Print and Go Back Baseball [Print without images]

Friday, July 9, 2010
Updated: July 10, 3:11 PM ET
Everything's bigger in Texas

By Jerry Crasnick

The last time the Texas Rangers were this relevant on a national scale, general manager Doug Melvin was standing on a podium at Major League Baseball's 2000 winter meetings announcing that the club had just signed Alex Rodriguez to a 10-year, $252 million contract. The deal was too outrageous to justify on any rational level, but owner Tom Hicks seemed determined to make waves in the American League West, and he sure talked like a guy with a plan.

We all know how that one worked out.

Once a decade or so, the Rangers can't resist doing something dramatic to distract Metroplex sports fans from the Dallas Cowboys' backup quarterback situation. This time the news was big enough that it had to be delivered by three people -- manager Ron Washington, general manager Jon Daniels and team president Nolan Ryan, who still throws a pretty good heater at age 63.

Pitcher Cliff Lee is now a Ranger, and that comes as a surprise to a lot of people. Let's start with the New York Yankees, who apparently thought they had a deal in place with the Seattle Mariners for Lee until realizing that, well, they didn't.

The Twins, Reds, Mets and other clubs that had designs on Lee will now have to regroup and decide if they can muster the same enthusiasm for a run at Ted Lilly, Roy Oswalt or one of the other top starting pitcher options on the market.

Cliff Lee
Cliff Lee, who made just 13 starts in a Mariners uniform, has thrown four complete games in his last six outings.

"Personally, I thought our package was better,'' said the GM of one prominent Lee suitor, after assessing the four-player package that Texas surrendered for Lee and reliever Mark Lowe.

Finally, the trade comes as a shock to people who figured that a team in mid-bankruptcy might have a hard time landing the prize of the non-waiver trade deadline season. It was instructive that Ryan spent more time at Friday's news conference answering questions about the Rangers' creditors than the shifting dynamic in the AL West.

Most observers, of course, want to know what impact Friday's six-player deal is going to have on the American League playoff landscape, and the answer to that question is clear: Assuming the Rangers get past the Los Angeles Angels, they've taken a quantum leap from first-round cannon fodder to a team with the potential to make opponents extremely nervous in October.

"They've got the lead in the division and a No. 1 starter,'' said an NL assistant general manager. "That's pretty good for a team in bankruptcy.''

A top-of-the-rotation horse was the one thing Texas lacked this season. The Rangers rank third in the league with 445 runs scored and a .775 team OPS. They have a Triple Crown candidate in Josh Hamilton, a resurgent Vladimir Guerrero at DH, steady leadership and production from Michael Young and Ian Kinsler and one of the game's dynamic young shortstops in Elvis Andrus. The bullpen is solid, but Darren Oliver, Darren O'Day et al have logged the fifth heaviest workload in the game this season. Colby Lewis and C.J. Wilson are nice pitchers, but they could only take this team so far in the playoffs.

Lee alters the equation because he's a strike-throwing machine who's impervious to pressure. He went 4-0 with a 1.56 ERA in the playoffs and World Series with the Phillies last October, and he didn't even have the carrot of a huge free-agent payday as motivation. With 89 strikeouts and six walks, he's the best pitcher in baseball who doesn't answer to the name "Ubaldo.''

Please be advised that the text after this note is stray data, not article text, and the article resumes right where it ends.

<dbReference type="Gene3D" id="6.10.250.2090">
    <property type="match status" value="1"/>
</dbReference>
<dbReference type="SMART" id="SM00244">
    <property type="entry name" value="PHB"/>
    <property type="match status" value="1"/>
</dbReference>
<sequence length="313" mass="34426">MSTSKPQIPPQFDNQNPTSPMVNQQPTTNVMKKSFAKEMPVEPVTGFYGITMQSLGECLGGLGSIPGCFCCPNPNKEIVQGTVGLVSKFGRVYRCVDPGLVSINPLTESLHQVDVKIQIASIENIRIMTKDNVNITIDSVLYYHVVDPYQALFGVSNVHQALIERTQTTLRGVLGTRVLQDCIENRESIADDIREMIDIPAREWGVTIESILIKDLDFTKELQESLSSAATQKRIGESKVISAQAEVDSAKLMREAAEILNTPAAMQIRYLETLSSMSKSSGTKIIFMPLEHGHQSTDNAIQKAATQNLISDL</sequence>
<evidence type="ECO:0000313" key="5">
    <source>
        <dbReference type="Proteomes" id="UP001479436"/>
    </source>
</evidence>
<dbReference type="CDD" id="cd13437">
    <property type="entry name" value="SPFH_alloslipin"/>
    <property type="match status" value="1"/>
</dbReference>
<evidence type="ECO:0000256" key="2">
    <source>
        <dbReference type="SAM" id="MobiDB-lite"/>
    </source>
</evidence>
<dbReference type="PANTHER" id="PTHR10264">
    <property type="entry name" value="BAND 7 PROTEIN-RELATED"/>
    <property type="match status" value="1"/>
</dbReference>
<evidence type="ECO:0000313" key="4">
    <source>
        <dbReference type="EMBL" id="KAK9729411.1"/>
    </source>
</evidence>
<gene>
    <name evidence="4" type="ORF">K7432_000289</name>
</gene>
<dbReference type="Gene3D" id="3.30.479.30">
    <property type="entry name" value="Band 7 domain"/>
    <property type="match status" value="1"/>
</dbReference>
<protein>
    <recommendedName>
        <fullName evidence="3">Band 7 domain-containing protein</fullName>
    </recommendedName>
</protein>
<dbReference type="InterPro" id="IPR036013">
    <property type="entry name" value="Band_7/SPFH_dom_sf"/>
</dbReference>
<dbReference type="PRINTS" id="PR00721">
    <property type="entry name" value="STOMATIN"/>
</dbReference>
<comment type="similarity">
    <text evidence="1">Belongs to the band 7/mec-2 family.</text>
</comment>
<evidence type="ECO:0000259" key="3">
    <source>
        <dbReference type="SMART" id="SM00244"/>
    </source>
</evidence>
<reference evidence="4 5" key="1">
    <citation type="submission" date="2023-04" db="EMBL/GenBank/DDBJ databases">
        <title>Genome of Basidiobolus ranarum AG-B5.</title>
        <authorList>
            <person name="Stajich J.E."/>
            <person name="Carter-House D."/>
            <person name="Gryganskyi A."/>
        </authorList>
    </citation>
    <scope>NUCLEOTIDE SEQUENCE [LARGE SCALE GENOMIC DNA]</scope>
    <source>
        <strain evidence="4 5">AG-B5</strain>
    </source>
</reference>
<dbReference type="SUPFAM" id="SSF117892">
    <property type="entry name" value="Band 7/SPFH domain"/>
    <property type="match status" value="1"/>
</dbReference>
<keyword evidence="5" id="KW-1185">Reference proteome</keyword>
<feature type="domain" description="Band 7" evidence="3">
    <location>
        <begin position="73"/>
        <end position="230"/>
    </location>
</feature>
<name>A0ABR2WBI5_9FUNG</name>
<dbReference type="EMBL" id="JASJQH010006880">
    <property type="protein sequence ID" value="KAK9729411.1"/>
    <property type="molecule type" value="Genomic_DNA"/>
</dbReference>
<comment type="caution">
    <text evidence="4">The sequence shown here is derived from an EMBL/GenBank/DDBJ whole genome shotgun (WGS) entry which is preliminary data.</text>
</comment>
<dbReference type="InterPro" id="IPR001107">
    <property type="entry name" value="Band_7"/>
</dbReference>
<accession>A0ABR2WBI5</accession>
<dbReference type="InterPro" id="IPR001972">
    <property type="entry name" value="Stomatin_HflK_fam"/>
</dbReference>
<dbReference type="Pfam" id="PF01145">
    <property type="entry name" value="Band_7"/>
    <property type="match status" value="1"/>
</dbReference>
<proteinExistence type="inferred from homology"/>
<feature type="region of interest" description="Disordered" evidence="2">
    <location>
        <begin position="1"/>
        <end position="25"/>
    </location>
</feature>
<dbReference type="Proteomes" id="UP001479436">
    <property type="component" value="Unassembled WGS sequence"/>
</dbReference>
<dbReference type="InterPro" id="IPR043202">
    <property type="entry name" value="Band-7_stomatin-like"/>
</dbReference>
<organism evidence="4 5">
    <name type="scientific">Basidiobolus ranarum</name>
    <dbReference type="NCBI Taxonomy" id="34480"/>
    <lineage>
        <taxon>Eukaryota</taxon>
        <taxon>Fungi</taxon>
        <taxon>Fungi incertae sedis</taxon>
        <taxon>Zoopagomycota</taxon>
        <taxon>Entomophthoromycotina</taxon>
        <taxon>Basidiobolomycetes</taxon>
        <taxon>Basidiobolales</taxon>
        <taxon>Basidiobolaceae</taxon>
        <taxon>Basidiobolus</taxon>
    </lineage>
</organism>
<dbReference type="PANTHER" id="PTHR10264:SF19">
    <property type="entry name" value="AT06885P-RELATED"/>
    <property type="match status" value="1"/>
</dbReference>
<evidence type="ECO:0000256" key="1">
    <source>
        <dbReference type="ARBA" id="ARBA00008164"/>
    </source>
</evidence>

How much did the Rangers give up for him? The consensus is that young first baseman Justin Smoak, the center piece of Texas' package, is better than any of the seven players surrendered by Philadelphia and Seattle in the two previous trades involving Lee in the past year. Even though Smoak was hitting .209 with a .316 OBP in 70 games with Texas, he was tied for second on the team with 38 walks. The middle of Texas' lineup is populated by free swingers, and Smoak had the ability to slow the game down, run deep counts and make opposing pitchers work.

But his appeal as a switch-hitter might be overrated. In 87 plate appearances from the right side as a Ranger, Smoak was hitting .139 with a .207 OBP and a .266 slugging percentage.

"He's good, but not a perennial All-Star,'' said one player personnel man, who told's Jayson Stark that Smoak is "maybe Garrett Jones.''

The other three players in the deal have lower ceilings. Pitcher Blake Beavan, Texas' No. 1 draft pick in 2007, was 10-5 with a 2.78 ERA and a 68-to-12 strikeout-to-walk ratio for Frisco in the Double-A Texas League. He's considered a potential No. 4 starter for a big league club. Pitcher Josh Lueke and second baseman Matthew Lawson, the other two players in the trade, are regarded more as organizational inventory.

That Garrett Jones comment notwithstanding, most scouts think Smoak, at age 23, has plenty of room to grow.

"Smoak could be a star player,'' an AL scouting director told Stark. "They're putting all their eggs in his basket. Not a bad bet. Basically, this is Lee and Lowe for Smoak.''

As Cleveland Indians GM Mark Shapiro can tell you after trading CC Sabathia and Lee in a two-year span, acquiring a bonanza of prospects in return, these big pitcher trade extravaganzas take a while to assess. The only sure thing at the moment is that Seattle's Jack Zduriencik can feel free to exhale for the first time in a few weeks, and Daniels and the Rangers mean business.

Friday was a great day for the folks dispensing updates at the MLB Trade Rumors website. The next three weeks may or may not be filled with activity. But rest assured they won't be any more chaotic.

Jerry Crasnick is a senior writer for Click here to purchase a copy of his book, "License to Deal," published by Rodale. Crasnick can be reached via e-mail.